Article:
Has DuPont Become the Perfect Stock?

Every investor would love to stumble upon the perfect stock. But will you ever really find a stock that provides everything you could possibly want?

One thing's for sure: You'll never discover truly great investments unless you actively look for them. Let's discuss the ideal qualities of a perfect stock, then decide if DuPont (NYSE: DD  ) fits the bill.

The quest for perfection
Stocks that look great based on one factor may prove horrible elsewhere, making due diligence a crucial part of your investing research. The best stocks excel in many different areas, including these important factors:

  • Growth. Expanding businesses show healthy revenue growth. While past growth is no guarantee that revenue will keep rising, it's certainly a better sign than a stagnant top line.
  • Margins. Higher sales mean nothing if a company can't produce profits from them. Strong margins ensure that company can turn revenue into profit.
  • Balance sheet. At debt-laden companies, banks and bondholders compete with shareholders for management's attention. Companies with strong balance sheets don't have to worry about the distraction of debt.
  • Money-making opportunities. Return on equity helps measure how well a company is finding opportunities to turn its resources into profitable business endeavors.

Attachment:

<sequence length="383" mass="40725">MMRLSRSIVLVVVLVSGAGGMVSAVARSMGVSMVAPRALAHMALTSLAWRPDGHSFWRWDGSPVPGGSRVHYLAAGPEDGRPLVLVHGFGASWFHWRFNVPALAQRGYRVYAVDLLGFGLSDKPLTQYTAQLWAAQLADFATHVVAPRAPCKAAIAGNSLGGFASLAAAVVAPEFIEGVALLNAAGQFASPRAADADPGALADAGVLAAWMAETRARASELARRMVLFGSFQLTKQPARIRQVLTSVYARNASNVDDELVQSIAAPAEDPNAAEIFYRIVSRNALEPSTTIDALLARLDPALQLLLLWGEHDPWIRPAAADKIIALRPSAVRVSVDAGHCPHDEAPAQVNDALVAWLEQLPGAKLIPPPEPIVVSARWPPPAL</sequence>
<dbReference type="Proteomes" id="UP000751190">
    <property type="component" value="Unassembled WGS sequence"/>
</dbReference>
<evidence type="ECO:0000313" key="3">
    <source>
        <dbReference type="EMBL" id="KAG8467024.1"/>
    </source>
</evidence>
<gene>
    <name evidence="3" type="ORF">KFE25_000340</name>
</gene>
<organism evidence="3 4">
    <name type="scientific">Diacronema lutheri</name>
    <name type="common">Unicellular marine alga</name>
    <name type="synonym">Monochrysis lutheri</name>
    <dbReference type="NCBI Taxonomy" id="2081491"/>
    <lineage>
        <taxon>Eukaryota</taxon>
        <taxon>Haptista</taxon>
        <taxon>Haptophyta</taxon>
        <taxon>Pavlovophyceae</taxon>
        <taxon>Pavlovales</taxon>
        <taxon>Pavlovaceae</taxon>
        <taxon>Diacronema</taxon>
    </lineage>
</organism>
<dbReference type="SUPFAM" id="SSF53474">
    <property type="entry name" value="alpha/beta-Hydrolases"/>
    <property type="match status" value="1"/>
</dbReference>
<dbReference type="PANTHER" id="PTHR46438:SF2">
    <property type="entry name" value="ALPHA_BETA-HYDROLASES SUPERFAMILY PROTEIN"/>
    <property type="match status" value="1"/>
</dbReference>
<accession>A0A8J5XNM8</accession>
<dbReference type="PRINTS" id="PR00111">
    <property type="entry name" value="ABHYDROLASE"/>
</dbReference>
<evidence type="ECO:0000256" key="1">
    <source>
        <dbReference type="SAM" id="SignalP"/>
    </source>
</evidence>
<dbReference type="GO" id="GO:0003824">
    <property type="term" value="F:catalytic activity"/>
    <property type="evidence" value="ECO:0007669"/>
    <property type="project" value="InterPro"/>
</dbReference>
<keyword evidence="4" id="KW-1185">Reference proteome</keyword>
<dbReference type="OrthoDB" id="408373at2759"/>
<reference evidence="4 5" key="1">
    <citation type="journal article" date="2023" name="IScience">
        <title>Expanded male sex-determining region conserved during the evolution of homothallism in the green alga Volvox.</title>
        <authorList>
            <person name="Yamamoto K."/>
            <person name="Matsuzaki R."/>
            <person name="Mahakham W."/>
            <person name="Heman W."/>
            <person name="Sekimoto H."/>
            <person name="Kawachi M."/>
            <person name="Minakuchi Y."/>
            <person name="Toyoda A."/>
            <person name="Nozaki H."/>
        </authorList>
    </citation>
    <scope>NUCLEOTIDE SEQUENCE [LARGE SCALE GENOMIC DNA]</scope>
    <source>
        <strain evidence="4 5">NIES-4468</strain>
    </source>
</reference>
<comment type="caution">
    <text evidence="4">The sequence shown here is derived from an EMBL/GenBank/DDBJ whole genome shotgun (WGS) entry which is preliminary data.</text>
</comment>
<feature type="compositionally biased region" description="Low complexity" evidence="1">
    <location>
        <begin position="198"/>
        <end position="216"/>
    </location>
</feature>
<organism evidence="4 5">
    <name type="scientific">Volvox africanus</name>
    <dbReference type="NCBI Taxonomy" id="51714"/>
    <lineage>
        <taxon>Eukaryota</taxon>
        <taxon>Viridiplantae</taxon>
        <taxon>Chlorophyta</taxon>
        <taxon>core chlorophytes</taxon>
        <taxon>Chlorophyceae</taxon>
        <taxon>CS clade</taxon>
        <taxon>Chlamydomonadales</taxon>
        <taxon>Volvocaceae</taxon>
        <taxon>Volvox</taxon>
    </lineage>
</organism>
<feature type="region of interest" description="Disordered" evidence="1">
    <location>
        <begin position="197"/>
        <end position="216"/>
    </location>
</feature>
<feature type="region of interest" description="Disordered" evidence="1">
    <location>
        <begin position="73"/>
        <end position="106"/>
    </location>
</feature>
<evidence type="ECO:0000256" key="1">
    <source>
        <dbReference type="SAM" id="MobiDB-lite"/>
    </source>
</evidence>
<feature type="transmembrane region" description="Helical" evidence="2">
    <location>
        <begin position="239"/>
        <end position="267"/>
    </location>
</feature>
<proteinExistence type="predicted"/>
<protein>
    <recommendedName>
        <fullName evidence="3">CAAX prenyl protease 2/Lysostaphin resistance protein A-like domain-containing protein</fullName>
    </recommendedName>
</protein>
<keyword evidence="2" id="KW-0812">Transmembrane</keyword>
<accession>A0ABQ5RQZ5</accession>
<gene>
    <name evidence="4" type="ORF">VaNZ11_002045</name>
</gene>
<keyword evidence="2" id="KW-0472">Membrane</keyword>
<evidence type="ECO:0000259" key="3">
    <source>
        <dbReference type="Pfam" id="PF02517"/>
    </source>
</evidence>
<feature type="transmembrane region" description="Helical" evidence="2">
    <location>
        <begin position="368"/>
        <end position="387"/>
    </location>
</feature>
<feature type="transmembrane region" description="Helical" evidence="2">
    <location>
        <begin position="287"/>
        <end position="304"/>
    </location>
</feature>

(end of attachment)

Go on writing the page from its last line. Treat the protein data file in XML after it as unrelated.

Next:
• Valuation. You can't afford to pay too much for even the best companies. By using normalized figures, you can see how a stock's simple earnings multiple fits into a longer-term context.
  • Dividends. For tangible proof of profits, a check to shareholders every three months can't be beat. Companies with solid dividends and strong commitments to increasing payouts treat shareholders well.

With those factors in mind, let's take a closer look at DuPont.

Factor

What We Want to See

Actual

Pass or Fail?

Growth

5-Year Annual Revenue Growth > 15%

6.0%

Fail

1-Year Revenue Growth > 12%

20.2%

Pass

Margins

Gross Margin > 35%

28.7%

Fail

Net Margin > 15%

9.3%

Fail

Balance Sheet

Debt to Equity < 50%

128.9%

Fail

Current Ratio > 1.3

1.65

Pass

Opportunities

Return on Equity > 15%

32.4%

Pass

Valuation

Normalized P/E < 20

16.40

Pass

Dividends

Current Yield > 2%

3.5%

Pass

5-Year Dividend Growth > 10%

2.1%

Fail

Total Score

5 out of 10

Source: S&P Capital IQ. Total score = number of passes.

The score of five points is the same as it was when we looked at DuPont last year. Revenue growth has continued to accelerate, though, and the chemical maker still pays a healthy dividend.

Times have been good for the chemical industry lately. Olin (NYSE: OLN  ) , Celanese (NYSE: CE  ) , and Dow Chemical (NYSE: DOW  ) have all reported good quarterly results over the past couple of weeks. Despite concerns about the health of the global economy, it's clear that demand for chemicals remains unchecked. Even Eastman Chemical (NYSE: EMN  ) , whose earnings fell in the most recent quarter, had revenue up 20% from the year-ago period.